On the way down Marty showed us how to do sitting glissades (aka arse-ading) which was great fun. Soon we were back at the hut for an hour’s break. A bowl of spaghetti Bolognese and a rest soon put me back on my feet. Mid afternoon saw us all down in Arolla none the worse for wear, bar a few sensitive knees from the ascent. I had come away with some anxieties having struggled at the top. The next day was a quasi rest day: staying in the valley, doing some rock climbing at a local crag and practicing our prusiking. This was great fun for me: a pleasant change from the Ogwen valley in rain and a genuinely easy day. The adrenalin moment of the day came when I was belaying Marty as he was leading a route. In the middle of explaining to the gathered watchers the fine art of leading a sport climb he suddenly launched himself in to flight to demonstrate the leader taking a fall. Generally speaking, when belaying I usually know when a fall is likely: my response may have included some colourful language!

Thursday saw us on our way to the Vignette hut at 3000m to climb the Pigne d’Arolla (3800m) the next day. The hike up was fine, but on the glacier, Marty, at the front of our rope explained that it was up to us to control the speed of the party: if we gave him slack rope he would speed up to keep the rope taut. The discipline of keeping the rope taut crossing a glacier is quite a change. Rumblings in the icefall on the other side of the valley highlighted to desirability of not walking underneath. Mid afternoon saw us up at the hut enjoying spectacular views of nearby peaks and icefalls.

4.15 saw me up, 15 minutes ahead of plan. We were leaving gear not needed for the summit at the col by the hut as the plan was to be back in Arolla for lunch and the guides reckoned that if we got into the hut after the summit they would never get us out again. This time I decided to leave everything bar some waterproofs and a few other things, so my rucksack was much lighter, but I was still nervous of the unknown ahead. Half an hour from the hut we had traversed round to the slopes we would climb to the top. The morning was well overcast, with none of the nearby peaks visible, but beyond that conditions were good.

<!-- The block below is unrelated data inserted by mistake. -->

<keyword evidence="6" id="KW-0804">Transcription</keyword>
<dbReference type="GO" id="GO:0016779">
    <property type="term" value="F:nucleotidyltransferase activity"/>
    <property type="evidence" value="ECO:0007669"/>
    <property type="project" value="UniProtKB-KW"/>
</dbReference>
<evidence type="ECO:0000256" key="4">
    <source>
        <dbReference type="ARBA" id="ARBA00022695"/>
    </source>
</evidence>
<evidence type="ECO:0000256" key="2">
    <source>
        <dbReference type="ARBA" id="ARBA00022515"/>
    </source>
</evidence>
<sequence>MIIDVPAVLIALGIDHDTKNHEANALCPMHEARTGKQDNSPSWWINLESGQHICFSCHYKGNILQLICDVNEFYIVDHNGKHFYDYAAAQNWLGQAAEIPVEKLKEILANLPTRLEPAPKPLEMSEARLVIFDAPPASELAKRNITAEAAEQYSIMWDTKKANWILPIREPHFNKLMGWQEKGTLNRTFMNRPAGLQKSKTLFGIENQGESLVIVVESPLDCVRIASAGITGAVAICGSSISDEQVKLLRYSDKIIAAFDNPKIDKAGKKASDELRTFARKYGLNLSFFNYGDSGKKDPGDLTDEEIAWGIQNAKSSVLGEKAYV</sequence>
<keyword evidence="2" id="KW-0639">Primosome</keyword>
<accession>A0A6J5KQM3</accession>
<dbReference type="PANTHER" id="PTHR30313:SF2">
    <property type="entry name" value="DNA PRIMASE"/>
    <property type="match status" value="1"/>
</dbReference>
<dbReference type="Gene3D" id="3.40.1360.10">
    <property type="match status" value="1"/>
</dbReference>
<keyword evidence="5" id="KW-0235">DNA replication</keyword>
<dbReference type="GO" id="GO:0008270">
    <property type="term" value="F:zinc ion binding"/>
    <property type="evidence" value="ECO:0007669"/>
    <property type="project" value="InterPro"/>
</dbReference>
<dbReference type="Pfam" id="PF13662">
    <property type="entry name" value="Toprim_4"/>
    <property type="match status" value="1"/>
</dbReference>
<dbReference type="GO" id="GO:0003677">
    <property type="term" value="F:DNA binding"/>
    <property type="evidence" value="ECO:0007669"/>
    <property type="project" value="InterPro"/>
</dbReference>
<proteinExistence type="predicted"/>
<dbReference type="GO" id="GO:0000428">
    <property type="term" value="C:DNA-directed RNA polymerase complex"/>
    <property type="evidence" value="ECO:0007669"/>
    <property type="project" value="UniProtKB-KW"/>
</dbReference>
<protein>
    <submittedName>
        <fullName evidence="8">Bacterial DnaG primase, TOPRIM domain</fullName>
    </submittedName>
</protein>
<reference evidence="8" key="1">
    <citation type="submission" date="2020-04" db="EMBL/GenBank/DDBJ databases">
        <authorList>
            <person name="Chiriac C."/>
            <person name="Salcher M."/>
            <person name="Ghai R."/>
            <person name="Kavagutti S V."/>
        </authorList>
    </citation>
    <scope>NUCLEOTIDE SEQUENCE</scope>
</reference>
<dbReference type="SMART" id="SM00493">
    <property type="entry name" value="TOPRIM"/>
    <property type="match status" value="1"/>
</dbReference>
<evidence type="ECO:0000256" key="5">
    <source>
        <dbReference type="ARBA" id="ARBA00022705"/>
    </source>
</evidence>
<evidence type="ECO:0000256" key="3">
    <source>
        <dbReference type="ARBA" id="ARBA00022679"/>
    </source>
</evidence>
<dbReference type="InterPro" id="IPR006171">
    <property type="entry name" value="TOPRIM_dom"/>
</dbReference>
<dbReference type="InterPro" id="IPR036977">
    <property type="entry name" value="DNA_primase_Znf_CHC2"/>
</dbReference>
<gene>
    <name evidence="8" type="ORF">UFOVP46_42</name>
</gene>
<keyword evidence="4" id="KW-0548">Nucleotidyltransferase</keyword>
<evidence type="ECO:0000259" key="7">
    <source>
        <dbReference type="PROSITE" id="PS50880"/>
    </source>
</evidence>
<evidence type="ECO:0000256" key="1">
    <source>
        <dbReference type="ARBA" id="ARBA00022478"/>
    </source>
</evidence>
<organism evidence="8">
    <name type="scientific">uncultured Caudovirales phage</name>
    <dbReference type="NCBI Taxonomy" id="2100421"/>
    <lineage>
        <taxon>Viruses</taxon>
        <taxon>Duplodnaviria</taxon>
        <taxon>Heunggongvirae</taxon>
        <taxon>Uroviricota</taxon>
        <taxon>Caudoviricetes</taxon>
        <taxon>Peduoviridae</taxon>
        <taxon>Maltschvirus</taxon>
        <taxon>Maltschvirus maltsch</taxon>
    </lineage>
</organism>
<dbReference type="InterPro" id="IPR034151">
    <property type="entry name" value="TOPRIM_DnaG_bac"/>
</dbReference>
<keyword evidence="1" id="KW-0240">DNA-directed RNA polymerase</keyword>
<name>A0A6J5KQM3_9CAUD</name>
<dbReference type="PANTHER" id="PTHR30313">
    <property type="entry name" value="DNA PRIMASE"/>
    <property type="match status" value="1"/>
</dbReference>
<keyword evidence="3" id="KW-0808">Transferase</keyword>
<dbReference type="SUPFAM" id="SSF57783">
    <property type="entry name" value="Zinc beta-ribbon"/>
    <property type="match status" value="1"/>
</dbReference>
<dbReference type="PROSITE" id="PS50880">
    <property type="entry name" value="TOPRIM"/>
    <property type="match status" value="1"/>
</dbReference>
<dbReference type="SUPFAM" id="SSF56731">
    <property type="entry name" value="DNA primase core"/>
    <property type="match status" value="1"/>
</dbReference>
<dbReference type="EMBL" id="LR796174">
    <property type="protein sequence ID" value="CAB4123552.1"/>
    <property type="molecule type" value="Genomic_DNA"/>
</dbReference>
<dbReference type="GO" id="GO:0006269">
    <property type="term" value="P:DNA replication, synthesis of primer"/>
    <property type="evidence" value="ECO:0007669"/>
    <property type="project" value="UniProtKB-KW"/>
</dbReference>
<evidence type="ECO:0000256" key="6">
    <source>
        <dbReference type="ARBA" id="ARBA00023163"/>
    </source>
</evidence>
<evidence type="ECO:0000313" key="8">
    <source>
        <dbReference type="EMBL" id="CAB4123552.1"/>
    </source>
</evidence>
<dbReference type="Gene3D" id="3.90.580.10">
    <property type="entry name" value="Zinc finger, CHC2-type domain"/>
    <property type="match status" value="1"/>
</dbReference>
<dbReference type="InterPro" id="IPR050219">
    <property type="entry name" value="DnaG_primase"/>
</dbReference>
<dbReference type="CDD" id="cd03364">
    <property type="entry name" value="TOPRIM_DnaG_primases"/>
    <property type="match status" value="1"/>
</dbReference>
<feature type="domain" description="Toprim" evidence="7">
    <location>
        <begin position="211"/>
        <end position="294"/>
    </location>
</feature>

Marty had to remind us 3 or 4 times that we should be controlling the pace: eventually the penny dropped and anytime I found myself short of breath I simply slowed down the rate of my steps. The fact that I step count helped this enormously so instead a “stop-go” pace I soon found that a steady of plot, with fluctuations varying from very slow to just plain slow, was doing very nicely getting us up the hill. In particular, taking this approach, I was suddenly no longer the problem child on the rope. As we got to the col below the summit the wind was fierce. Visibility was down to 5m and the mountain had a totally different feel to it. At one point Marty warned us to stay away from the edge on our left as it was corniced and a short step up a steeper incline saw us on the top just before 8. This time, thanks to Marty’s advice and lessons learnt I was well within my comfort zone.

A 15 minute stop for photos and congratulations all round and we were soon on the way down. A stop for a snack at the col, then it was hell for leather to get down for lunch. I was able to cross bridge over a raging torrent on which I had used the handrail on the way up without using the handrail: a small victory perhaps, but I was pleased with it. The moraine on the way down seemed endless, constantly jarring the knees, but before too long we were on the meadow below. Midday saw us gathering on the lawn outside the Kurhaus, chilling before lunch.

Having said all that, one of the highlights was the amazing variety of Alpine flowers. We caught these at their best. Had I been on my own I probably would have lost hours stopping and taking photos.

A cracking week. Let’s have some more.